Cork football has its tome too – ladies football that is. Local expert Ger McCarthy draws out the anecdotes from a host of All-Ireland winners, including Juliet Murphy, Mary O'Connor, Rena Buckley, Elaine Harte, Nollaig Cleary, Bríd Stack, Norita Kelly, Geraldine O'Flynn, Martina O'Brien, Marie Ambrose, Valerie Mulcahy, Angela Walsh, Deirdre O'Reilly, Briege Corkery, Ciara O'Sullivan, Áine Terry O'Sullivan, Shauna Kelly, Orlagh Farmer, Emma Spillane, Eimear Scally, Orla Finn, Saoirse Noonan, Doireann O'Sullivan, Hannah Looney, and Melissa Duggan.

Offaly hurling (and camogie) is looked after by Brian Lowry, who spoke to Mick Spain, Pat Joe Whelahan, Damien Martin, Liam Currams, Pat Fleury, Padraig Horan, Johnny Flaherty, Pat Delaney, Ger Coughlan, Joachim Kelly, Jim Troy, Mark Corrigan, Brian Whelahan, Johnny Dooley, John Troy, Joe Dooley, Michael Duignan, Daithi Regan, Kevin Kinahan, Johnny Pilkington, Kevin Martin, Shane Dooley, Brian Carroll, Rory Hanniffy, and and Michaela Morkan.

Previous publications include, for football, Dublin, Kerry, and Meath, while there are hurling heroes aplenty interviewed from Clare, Galway, Tipperary, and Waterford.

Sport is often said to be 'like a religion' in certain areas. 'Faith: In search of greater glory in sport', by Gerard Gallagher, looks at the impact religion has on the lives of various Irish sports stars.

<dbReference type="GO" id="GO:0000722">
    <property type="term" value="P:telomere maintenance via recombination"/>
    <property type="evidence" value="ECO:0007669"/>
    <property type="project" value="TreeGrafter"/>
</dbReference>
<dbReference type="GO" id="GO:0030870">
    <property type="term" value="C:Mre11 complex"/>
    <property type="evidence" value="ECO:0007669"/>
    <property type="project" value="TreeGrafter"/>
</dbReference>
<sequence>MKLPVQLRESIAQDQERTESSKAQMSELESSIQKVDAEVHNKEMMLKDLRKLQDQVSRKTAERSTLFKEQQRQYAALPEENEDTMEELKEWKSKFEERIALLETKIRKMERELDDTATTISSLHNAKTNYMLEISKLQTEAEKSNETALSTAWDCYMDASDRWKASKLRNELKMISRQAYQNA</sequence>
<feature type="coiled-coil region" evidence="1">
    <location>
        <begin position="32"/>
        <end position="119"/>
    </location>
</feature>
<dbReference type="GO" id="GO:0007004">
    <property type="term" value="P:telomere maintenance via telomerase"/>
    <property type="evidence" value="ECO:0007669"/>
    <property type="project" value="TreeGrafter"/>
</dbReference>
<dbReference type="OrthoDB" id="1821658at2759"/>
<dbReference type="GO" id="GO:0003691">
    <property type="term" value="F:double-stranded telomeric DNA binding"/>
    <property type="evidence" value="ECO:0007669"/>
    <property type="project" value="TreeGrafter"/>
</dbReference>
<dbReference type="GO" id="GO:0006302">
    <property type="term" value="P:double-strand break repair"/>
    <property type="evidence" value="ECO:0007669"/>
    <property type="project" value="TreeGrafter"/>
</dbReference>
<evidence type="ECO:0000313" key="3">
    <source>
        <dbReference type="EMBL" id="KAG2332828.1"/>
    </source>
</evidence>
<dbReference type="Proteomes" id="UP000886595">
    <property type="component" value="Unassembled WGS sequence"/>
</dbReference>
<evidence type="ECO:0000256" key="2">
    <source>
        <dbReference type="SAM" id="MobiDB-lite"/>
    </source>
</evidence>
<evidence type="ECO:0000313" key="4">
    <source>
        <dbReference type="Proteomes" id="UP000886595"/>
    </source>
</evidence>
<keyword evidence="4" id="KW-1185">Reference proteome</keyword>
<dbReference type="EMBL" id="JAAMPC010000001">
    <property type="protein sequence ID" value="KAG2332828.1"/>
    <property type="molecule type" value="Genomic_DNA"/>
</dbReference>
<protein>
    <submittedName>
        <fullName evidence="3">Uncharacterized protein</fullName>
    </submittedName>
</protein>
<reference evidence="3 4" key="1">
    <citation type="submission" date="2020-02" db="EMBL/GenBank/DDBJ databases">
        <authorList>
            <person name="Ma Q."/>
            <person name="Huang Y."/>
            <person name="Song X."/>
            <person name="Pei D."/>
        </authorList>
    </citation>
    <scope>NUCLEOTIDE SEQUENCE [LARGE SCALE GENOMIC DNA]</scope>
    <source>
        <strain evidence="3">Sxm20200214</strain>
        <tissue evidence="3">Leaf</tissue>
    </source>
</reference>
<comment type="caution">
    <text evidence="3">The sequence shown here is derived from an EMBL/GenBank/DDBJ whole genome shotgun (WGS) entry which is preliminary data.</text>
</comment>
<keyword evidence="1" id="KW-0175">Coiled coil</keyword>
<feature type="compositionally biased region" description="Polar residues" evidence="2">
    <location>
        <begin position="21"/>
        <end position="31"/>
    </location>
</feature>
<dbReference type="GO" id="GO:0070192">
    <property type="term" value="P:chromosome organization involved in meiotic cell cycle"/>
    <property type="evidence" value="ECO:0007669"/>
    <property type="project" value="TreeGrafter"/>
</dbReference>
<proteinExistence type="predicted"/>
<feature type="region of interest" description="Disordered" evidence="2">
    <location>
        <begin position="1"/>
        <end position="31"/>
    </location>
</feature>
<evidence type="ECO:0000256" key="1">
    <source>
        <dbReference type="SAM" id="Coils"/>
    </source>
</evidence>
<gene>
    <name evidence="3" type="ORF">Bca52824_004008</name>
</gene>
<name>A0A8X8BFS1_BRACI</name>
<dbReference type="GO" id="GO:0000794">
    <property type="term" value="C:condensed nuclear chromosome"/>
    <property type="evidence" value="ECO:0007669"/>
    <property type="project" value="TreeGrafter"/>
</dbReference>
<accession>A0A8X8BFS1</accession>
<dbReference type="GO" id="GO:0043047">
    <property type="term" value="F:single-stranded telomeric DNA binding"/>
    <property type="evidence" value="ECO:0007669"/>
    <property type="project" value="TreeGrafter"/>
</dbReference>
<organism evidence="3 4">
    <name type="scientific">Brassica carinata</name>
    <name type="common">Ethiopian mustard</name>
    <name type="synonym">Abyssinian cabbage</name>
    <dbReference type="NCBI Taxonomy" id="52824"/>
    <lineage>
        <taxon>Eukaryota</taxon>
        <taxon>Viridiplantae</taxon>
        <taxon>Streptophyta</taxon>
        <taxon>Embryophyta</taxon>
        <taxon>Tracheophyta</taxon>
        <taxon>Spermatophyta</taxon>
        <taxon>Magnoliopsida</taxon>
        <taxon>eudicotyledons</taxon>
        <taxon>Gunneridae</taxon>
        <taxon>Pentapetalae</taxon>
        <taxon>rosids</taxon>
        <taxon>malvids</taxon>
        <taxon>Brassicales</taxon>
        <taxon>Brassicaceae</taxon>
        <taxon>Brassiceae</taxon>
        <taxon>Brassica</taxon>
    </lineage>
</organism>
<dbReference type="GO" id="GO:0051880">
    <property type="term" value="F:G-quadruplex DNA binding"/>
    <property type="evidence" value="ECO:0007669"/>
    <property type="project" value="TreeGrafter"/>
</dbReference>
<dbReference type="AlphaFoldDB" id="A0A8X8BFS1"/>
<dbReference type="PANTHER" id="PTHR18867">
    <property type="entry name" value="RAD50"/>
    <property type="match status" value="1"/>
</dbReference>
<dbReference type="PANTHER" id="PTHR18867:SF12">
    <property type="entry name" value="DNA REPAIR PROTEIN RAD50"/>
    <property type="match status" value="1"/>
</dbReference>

Touchingly, the book includes the final interview before his sudden passing of Dublin football legend Brian Mullins, who spoke about his life, and his beliefs.

Typically, the former Derry football manager and St Vincent's icon spoke with honesty and great courage, and his words should live on with everyone who wants to succeed, but more importantly wishes to compete, without fear.

"I lean towards God who gives sense and purpose to what my world should be. Maybe it's not worked out like other people's understanding. God wants us to be good and create goodness. For me, that is trying to be the best you can be," said Mullins.

Gallagher spoke to more than 20 of Ireland's greatest sports stars, from a range of sports including boxing superstar Katie Taylor, rugby's Josh van der Flier, cyclist Sean Kelly, jockey Johnny Murtagh, and hurler Ciaran Carey. All were equally open, just like Mullins, about their lives and their faith.

Faith in themselves, faith in their teammates and backroom team, and faith in a greater power, perhaps, that can help them to reach their greatest potential on the biggest stages of their sporting careers.

Also included in this revealing book are former Meath football manager Sean Boylan, athletics heroes past and present Ronnie Delaney and Ciara Mageean, and boxers Barry McGuigan, Eamonn McAuley, and Bernard Dunne.

Galllagher also draws out the beliefs and occasional doubts, of cricketer Lena Tice, former Cork ladies footballer Niamh Cotter, Galway hurler Tony Og Regan, and swimmer Earl McCarthy.

Tracy Piggott, Olive Foley and figures from the world of chaplaincy in sport (including John Boyers, retired chaplain at Manchester United FC) also join in the conversation, while former marathon runner Gladys Ganiel, now a professor in the sociology of religion at Queen's University, Belfast, offers her insights.